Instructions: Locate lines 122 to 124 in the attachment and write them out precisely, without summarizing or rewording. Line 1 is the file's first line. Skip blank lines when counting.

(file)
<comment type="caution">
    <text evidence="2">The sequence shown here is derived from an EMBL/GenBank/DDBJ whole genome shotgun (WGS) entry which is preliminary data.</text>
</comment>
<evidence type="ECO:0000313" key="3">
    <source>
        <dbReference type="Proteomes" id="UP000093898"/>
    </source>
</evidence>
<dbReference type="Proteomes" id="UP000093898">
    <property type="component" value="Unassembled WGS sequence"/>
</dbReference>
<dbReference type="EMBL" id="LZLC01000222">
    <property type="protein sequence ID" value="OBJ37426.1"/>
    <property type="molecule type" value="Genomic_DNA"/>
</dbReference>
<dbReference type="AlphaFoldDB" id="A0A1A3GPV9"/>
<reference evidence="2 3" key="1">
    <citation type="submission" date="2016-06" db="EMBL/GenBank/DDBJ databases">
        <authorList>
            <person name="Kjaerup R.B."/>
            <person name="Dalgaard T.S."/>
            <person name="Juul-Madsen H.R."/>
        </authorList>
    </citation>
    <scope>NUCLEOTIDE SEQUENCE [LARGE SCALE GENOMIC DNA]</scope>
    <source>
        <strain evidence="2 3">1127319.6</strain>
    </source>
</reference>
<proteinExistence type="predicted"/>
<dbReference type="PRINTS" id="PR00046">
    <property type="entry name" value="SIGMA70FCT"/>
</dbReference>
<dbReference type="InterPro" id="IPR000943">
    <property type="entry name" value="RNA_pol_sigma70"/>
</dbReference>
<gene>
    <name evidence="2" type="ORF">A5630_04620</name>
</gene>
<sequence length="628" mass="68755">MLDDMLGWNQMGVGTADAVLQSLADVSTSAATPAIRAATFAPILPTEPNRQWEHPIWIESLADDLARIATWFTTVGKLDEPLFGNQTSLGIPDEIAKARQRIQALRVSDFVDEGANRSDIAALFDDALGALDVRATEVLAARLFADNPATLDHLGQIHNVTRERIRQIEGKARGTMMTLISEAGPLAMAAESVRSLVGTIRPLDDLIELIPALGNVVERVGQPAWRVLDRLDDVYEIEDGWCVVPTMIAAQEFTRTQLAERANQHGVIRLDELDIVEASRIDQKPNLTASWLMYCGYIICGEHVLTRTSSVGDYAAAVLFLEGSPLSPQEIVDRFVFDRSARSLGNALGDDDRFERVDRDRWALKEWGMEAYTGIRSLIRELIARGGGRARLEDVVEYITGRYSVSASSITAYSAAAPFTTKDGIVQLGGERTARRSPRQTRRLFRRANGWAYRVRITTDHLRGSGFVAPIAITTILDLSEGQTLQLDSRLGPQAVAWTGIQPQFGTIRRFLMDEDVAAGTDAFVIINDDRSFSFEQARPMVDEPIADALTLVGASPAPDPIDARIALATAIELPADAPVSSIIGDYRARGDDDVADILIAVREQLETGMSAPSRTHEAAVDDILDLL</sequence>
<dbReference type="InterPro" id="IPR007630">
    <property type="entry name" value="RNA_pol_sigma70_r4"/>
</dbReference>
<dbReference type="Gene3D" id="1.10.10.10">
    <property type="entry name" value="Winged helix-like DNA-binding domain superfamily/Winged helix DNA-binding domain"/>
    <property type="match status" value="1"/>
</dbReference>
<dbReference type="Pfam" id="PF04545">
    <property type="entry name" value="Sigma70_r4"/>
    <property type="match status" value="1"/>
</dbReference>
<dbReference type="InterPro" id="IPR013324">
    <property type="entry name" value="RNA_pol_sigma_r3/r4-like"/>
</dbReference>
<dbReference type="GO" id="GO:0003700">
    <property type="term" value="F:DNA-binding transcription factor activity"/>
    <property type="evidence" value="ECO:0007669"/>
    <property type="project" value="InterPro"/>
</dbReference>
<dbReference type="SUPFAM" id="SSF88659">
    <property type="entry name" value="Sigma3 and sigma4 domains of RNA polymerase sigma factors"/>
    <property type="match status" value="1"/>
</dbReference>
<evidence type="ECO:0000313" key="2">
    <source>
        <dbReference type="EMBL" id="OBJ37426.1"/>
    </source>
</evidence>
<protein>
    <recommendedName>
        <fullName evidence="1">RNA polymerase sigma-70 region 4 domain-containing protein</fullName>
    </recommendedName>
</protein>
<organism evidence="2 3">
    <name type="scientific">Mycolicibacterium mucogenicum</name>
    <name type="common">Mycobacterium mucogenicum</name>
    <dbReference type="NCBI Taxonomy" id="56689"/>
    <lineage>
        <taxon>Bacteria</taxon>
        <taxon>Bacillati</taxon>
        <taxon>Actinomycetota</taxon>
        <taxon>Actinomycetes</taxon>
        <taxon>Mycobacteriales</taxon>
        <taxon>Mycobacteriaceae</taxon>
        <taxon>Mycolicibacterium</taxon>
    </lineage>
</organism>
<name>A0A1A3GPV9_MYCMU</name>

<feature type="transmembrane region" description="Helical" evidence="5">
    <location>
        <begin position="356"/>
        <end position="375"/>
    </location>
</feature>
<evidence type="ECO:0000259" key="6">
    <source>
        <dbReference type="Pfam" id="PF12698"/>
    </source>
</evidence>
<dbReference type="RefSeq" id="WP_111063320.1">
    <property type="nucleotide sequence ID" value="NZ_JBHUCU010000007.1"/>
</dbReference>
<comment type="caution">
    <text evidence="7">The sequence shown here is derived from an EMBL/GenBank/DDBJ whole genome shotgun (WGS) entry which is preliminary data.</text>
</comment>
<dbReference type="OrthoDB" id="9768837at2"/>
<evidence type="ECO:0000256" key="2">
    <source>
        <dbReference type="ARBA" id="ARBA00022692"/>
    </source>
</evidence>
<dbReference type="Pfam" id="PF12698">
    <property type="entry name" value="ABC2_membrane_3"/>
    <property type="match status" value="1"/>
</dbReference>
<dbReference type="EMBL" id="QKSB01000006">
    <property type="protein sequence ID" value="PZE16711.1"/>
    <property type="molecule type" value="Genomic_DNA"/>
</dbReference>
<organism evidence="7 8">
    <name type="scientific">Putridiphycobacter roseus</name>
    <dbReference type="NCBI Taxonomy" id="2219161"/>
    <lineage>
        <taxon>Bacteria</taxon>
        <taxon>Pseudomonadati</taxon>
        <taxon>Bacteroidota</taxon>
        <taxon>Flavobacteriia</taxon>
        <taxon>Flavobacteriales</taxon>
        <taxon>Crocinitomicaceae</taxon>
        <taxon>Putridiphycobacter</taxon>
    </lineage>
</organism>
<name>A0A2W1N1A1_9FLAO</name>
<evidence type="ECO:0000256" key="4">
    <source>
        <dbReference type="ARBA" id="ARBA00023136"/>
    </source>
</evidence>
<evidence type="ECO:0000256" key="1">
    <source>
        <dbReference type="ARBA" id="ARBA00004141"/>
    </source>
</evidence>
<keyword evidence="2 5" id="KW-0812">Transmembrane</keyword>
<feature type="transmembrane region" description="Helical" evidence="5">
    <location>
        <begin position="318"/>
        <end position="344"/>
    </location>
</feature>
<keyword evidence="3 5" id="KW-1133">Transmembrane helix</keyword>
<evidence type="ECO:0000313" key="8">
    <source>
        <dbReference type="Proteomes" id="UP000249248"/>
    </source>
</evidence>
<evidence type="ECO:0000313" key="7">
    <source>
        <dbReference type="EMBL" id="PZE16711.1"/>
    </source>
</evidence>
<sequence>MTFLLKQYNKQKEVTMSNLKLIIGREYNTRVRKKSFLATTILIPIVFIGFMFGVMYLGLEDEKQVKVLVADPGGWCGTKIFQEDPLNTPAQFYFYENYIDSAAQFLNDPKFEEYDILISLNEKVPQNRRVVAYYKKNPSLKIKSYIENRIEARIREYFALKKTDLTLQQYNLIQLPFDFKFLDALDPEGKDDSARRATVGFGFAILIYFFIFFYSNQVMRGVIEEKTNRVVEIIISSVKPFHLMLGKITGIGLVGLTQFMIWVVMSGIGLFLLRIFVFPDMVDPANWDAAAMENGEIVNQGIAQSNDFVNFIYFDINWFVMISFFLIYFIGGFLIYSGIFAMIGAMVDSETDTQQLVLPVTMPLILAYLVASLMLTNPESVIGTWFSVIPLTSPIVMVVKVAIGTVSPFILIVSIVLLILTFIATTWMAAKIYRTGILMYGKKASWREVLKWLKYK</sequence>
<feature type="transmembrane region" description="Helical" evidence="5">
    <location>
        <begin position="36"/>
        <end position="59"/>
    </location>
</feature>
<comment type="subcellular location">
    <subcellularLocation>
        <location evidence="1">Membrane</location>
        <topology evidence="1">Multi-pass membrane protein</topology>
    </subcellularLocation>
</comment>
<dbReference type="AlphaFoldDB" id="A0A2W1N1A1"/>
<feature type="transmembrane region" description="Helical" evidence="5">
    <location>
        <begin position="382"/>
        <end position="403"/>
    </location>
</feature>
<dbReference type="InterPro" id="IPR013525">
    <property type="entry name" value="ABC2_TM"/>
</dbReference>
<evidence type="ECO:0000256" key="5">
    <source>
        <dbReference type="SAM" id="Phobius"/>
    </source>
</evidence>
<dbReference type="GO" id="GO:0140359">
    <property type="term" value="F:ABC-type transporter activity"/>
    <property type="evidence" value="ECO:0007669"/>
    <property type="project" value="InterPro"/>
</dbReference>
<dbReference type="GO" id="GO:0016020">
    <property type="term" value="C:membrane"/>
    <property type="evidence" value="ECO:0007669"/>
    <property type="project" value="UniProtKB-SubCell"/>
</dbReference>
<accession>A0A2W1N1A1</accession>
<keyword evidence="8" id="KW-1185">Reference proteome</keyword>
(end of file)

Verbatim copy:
    <dbReference type="NCBI Taxonomy" id="2219161"/>
    <lineage>
        <taxon>Bacteria</taxon>